As we prepare to enter 2019, newly elected governments at all levels think solutions the “affordable housing crisis” might it be found in a new regulation — inclusionary zoning. Are we on our way for a severe collision course and another regulatory disaster?
In the dying days of the Kathleen Wynne government, Toronto was given the regulatory authority of what’s being called inclusionary zoning — the right of a municipality to designate or impose a certain number of units of a new development as “affordable.” The definition of affordable and how the inclusion is to be effected have yet to be defined — and may never be — but a negotiated settlement may be part of a site plan approval or subdivision agreement.
This may be the collision course. The unintended consequence will lead to higher prices for market housing and ultimately less affordable accommodation to subsidize the designated affordable units.
And many questions remain: Is inclusionary product contained within an existing building or allocated as cash in lieu of a separate affordable housing project? Are these rental or ownership units and who manages or owns the block of units? These questions are yet to be answered, and that may be a good thing. Let the creativity of each developer and municipality come together to find innovative solutions on a site-specific basis — much better than an arbitrary set of rules.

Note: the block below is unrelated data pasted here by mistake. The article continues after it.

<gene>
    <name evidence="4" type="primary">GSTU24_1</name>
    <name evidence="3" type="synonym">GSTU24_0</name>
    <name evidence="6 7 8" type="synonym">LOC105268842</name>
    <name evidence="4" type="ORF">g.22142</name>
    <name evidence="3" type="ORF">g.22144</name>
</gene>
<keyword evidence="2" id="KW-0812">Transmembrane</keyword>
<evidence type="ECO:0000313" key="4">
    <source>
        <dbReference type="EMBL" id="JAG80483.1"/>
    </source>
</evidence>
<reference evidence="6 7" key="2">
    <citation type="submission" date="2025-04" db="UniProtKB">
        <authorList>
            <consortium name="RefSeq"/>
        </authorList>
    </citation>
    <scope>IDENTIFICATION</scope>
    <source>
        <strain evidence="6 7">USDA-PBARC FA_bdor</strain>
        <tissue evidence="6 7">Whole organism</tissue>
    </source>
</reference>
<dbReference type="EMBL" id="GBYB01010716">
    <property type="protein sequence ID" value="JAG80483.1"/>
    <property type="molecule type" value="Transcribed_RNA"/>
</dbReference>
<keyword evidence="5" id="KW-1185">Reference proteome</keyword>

I recently met with Fred Heller, a long-time friend of the housing industry, who is part of a relatively new non-profit builder called Trillium Housing, which is advocating for modest income families to provide “housing affordability.” The Trillium model may help avoid an inclusionary zoning collision and, in fact, provide a viable alternative to affordable product with little or no market price distortion.
What Trillium does is provide financing that bridges the gap between the house price and what the families can afford for a first mortgage, all within the province’s affordable housing income guidelines. The beauty of the program is that the Trillium Mortgage doesn’t have to be repaid until the house is sold or refinanced and, better still, the consumer makes no scheduled payments on their Trillium Mortgage. Trillium gets repaid when the property is sold, plus Trillium earns its portion of the equity appreciation. The consumer down payment is as low as 5 per cent and the Trillium loan is considered equity, so there is no CMHC insurance fee on the first mortgage. A $100,000 Trillium mortgage applied against a $400,000 condo means $600 per month lower carrying costs and $24,000 lower qualifying income. This means a family of a modest total household income of about $70,000 per year could afford this home, even with the tough new bank qualifying rules. Not only does Trillium bring financing to the table, it works with the developer, the municipality and others to source the funding. Just imagine for a moment a municipality suggesting that in order to meet affordable housing targets they might just waive all fees and charges associated with a new home — currently these charges range from $100,000 to $150,000 per unit — and imagine the developer, who has to front these charges anyway, instead participates in a non-profit foundation that funds a Trillium-like mortgage. A WIN-WIN-WIN for government, developer and consumer — and no inclusionary zoning collision.
Interesting times ahead for 2019. With programs like Trillium, innovation and creativity will soar and the objective of providing more affordable housing is achieved!